Lindsay McLean, founder and chief executive of Home-Lister Inc., said the idea for the company came to her after working with a real estate agent to sell her first home.
“She’s a top-rated agent. She’s fantastic,” McLean said. “But I got to the sale and sold in four days at a price I set doing my own research.”
The agent collected a six-figure commission following the sale, said McLean.
“It just blew my mind,” she said.
After looking around online, McLean concluded that new tools were needed to enable homeowners to sell their own homes — eliminating the need for traditional agents.
“There should be a way to do this,” she said. “If you’re willing to do the showings yourself, you’re essentially paying yourself what you would pay an agent to do, which can be thousands of dollars. Most people really like that trade-off.”
McLean previously founded a real estate advisory group and co-founded Ecological, a sustainability consultant for real estate companies.
In 2015, she launched Santa Monica-based HomeLister and became one of a growing number of local entrepreneurs overseeing tech-based startups disrupting key aspects of the real estate industry — from the buying and selling process to the servicing of mortgages.
HomeLister offers customers a software platform that guides sellers through the process of listing homes, collecting offers and closing deals. The company said in December that its services have saved users more than $17 million in commission costs.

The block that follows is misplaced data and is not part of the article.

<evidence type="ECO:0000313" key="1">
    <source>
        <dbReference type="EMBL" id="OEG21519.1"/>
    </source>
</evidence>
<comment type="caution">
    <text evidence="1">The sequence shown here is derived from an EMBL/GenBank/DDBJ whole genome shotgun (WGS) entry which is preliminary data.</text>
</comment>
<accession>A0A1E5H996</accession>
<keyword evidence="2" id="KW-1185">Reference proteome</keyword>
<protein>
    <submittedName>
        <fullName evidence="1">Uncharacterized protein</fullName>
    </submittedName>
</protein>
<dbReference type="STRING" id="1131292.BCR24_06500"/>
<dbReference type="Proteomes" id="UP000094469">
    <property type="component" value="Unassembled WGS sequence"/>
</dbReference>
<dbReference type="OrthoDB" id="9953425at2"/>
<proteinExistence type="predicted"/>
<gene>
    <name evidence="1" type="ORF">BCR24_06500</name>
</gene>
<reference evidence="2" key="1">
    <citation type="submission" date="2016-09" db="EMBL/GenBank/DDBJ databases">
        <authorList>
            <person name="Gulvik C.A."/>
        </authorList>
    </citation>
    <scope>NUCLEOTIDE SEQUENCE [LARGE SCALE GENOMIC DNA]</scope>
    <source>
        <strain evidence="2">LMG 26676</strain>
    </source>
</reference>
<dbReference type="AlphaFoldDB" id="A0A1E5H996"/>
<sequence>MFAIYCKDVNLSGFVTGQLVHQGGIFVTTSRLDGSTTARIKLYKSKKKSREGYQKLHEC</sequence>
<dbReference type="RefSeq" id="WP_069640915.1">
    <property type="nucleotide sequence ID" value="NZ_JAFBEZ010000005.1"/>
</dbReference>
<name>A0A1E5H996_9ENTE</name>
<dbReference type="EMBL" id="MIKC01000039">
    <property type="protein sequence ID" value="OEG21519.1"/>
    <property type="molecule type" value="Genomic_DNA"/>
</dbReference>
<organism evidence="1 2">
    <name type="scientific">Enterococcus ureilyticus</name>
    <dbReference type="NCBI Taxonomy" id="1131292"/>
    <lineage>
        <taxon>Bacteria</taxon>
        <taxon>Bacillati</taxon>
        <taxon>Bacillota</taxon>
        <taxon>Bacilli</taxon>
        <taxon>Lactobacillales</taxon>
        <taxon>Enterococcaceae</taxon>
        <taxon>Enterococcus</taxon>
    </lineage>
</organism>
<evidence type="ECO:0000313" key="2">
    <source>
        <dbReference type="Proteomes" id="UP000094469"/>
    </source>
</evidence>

For homeowners looking not to sell but to add additional value and living space to their properties, Gardena-based Cover Technologies Inc. provides a similarly streamlined experience.
The company is one of many in the Los Angeles area building accessory dwelling units, or granny flats, that meet the requirements set by local and state laws.
What sets Cover apart from many of its competitors are the digital tools created by the company to enable potential customers to first determine whether an ADU can legally be constructed on their property and then to plan out where it can be built and what it will look like.
The software behind this process is integrated with Cover’s prefabricated manufacturing process, which Chief Executive Alexis Rivas said enables the company to give accurate up-front price quotes without risk that projects will go over budget.
“We’ve massively cut down on the time and the cost of the design process,” Rivas said. “When we show you something, it’s going to be buildable, and it’s not going to change.”
Cover also guides homeowners through the often-complicated process of getting such structures properly permitted.
“We built this tool to replace what would normally be dozens of hours of research with something you can do in five minutes,” Rivas said.
Convenience is also a key part of Clutter Inc.’s business model.
The Culver City-based moving and storage company allows its customers to pack up items in boxes that are then picked up by drivers and put into storage. Through the company’s digital platform, customers can also retrieve items, which will be dropped off at their home.
Chief Executive Ari Mir said this system does more than make things easier for customers who might otherwise have to transport items themselves to a local storage unit. It also allows the company to store items in massive facilities, like its Fontana warehouse, far from the urban core where land and development costs are cheaper.
“That’s really how we innovated within the real estate industry, moving the facility far outside the city and (building) the technology to make that more convenient than driving down the street to a Public Storage,” Mir said.